Traveling is an exciting time for anyone, whether it’s for business or leisure; with a loved one or with friends, we want to create unforgettable memories. How do we fund these trips to make these dreams a reality? Usually with some sort of credit or debit card. Any traveler will tell you cash always wins when traveling, and they would be right in most cases, however financing your whole trip with cash is a big no.
See for yourself the pros and cons are of traveling with a card, and then you can make an informed decision for your next trip. Just weight up the pros and cons of YOUR requirements, and off you go!
10 Pro – Convenience
As the world becomes more tech-savvy, who wants to carry around a wad of cash? We all find it much easier to whip out our credit card and pay with that one little piece of magical plastic, plus it doesn’t take up nearly as much room as cash and coins. It also saves us having to worry about those pesky coins rattling around in our pockets. Using a card, while still being highly convenient as an everyday means of payment, is ideal for large purchases such as hotels and flights.
9 Con – Not for use everywhere
While a credit card can be a highly practical and convenient method of payment, just know that if you are traveling to a small town, they will most likely not accept any cards. An example would be in the small towns of Northern Italy, so just make sure you have some emergency cash with you; not too much, $50 USD is all you need.
8 Pro – Fraud Protection
You’re in an unfamiliar country, completely unknown culture, and knowledge of your surroundings. Although traveling is an exciting time for anyone, it can also be a call for fraudulent activity, or even theft, if you are not careful.
Using a credit card provides you with that extra sense of security and are usually a better option than a handy-card or simple swipe-card, as merchants will require an EMV, a more secure form of payment. If you do encounter theft or misplace your card, you can easily cancel your card or place a temporary lock on it and have access to emergency cash depending on your bank.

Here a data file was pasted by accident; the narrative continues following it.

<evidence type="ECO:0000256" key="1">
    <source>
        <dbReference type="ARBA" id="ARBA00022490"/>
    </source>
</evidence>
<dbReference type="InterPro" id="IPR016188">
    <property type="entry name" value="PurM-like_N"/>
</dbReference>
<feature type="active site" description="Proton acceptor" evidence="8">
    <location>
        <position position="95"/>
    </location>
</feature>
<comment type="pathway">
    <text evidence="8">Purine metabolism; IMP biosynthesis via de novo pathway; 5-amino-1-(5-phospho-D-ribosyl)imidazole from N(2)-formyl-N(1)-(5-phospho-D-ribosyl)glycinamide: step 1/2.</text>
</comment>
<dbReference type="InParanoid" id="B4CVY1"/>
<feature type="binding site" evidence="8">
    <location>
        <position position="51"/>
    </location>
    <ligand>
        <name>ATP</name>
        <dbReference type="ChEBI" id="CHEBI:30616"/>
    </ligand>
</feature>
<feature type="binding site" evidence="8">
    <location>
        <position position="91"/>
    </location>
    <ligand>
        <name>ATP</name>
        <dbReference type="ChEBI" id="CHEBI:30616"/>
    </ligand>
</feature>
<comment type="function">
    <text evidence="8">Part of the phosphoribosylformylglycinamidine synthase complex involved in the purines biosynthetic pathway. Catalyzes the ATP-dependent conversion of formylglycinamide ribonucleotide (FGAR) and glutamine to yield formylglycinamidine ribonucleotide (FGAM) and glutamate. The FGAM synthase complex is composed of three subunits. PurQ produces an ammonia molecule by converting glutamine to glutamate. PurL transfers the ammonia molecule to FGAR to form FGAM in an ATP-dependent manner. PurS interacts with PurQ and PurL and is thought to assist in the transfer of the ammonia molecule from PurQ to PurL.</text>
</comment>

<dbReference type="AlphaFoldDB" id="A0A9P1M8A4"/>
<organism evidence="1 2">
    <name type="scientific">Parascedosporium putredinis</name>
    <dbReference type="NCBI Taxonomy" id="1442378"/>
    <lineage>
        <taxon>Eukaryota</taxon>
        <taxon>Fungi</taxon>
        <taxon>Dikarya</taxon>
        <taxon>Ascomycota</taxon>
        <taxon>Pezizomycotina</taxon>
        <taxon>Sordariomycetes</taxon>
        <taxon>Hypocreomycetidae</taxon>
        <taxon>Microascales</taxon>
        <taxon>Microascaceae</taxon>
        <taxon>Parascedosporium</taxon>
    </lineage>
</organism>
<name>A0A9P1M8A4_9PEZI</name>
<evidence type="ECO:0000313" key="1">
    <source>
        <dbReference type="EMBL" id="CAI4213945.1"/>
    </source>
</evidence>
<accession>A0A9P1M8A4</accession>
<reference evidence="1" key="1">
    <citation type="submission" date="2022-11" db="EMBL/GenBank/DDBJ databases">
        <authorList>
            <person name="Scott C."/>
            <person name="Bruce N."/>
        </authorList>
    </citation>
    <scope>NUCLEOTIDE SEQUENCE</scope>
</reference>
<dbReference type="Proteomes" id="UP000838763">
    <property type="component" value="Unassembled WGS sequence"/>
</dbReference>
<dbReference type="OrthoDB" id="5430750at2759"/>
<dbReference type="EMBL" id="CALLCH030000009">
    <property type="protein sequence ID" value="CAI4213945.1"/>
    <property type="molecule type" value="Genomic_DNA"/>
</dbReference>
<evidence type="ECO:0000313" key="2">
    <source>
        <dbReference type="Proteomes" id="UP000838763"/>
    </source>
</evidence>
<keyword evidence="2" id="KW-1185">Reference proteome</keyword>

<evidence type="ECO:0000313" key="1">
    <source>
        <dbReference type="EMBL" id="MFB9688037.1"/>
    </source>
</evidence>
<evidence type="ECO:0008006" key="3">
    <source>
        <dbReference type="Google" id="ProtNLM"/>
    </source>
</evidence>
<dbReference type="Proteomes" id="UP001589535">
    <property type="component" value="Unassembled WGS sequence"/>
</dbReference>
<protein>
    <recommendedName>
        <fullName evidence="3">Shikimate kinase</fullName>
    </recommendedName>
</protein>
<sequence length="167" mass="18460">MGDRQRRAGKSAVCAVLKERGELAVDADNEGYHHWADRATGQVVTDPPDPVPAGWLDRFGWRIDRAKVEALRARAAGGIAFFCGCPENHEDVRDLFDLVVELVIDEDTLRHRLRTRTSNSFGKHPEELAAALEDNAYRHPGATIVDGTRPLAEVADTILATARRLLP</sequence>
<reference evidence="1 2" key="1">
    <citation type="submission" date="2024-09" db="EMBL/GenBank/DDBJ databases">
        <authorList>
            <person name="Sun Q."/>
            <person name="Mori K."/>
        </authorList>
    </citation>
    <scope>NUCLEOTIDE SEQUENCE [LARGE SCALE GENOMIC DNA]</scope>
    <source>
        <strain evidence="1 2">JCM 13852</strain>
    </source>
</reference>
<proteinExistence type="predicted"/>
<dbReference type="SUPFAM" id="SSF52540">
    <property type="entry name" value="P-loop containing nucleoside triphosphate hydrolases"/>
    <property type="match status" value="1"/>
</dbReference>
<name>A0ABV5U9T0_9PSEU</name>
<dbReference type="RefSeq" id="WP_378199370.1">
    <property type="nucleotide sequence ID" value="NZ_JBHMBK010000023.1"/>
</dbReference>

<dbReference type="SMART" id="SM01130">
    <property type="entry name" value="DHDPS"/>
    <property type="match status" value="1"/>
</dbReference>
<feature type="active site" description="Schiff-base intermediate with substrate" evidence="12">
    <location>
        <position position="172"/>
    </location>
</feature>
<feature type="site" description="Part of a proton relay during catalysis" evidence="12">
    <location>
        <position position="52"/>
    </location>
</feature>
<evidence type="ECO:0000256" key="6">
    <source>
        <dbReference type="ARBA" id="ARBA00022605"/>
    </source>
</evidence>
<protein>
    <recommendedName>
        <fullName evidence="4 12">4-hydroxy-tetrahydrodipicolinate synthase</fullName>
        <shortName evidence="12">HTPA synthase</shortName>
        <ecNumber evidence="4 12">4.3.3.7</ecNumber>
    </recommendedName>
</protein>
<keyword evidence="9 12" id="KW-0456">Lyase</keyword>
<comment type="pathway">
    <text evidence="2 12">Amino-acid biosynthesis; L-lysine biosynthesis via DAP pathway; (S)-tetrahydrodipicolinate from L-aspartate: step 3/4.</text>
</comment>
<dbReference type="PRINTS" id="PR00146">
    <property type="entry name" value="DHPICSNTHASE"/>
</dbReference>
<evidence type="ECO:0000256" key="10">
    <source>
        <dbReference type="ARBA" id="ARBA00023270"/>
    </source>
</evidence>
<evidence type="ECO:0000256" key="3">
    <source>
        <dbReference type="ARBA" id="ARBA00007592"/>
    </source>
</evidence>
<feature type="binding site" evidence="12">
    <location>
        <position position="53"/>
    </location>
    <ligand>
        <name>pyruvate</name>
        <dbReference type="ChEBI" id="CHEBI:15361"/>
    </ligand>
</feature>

7 Con – Local Banks Only
Further to the previous point, some merchants only accept EMVs from local banks, meaning unless you set up a new account in each city you will visit, you may not be able to use your card.
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Chances are you will be able to use it, but as with anything when you travel, and as cliché as it may be, you have to expect the unexpected. As mentioned above, take some emergency cash in case you find it ever so difficult to pay for that €2 coffee.
6 Pro – Rewards
Depending on your card issuer and bank, you can have access to great rewards while spending money overseas. Some banks have partnered with airlines, giving you access to a whole new world of rewards for purchases overseas, or while using a different currency.
It may seem too good to be true, so just take a look at the fine print, annual fees, interest rates, and minimum spend to activate rewards, but all in all, a great way to earn frequent flyer miles for your next holiday!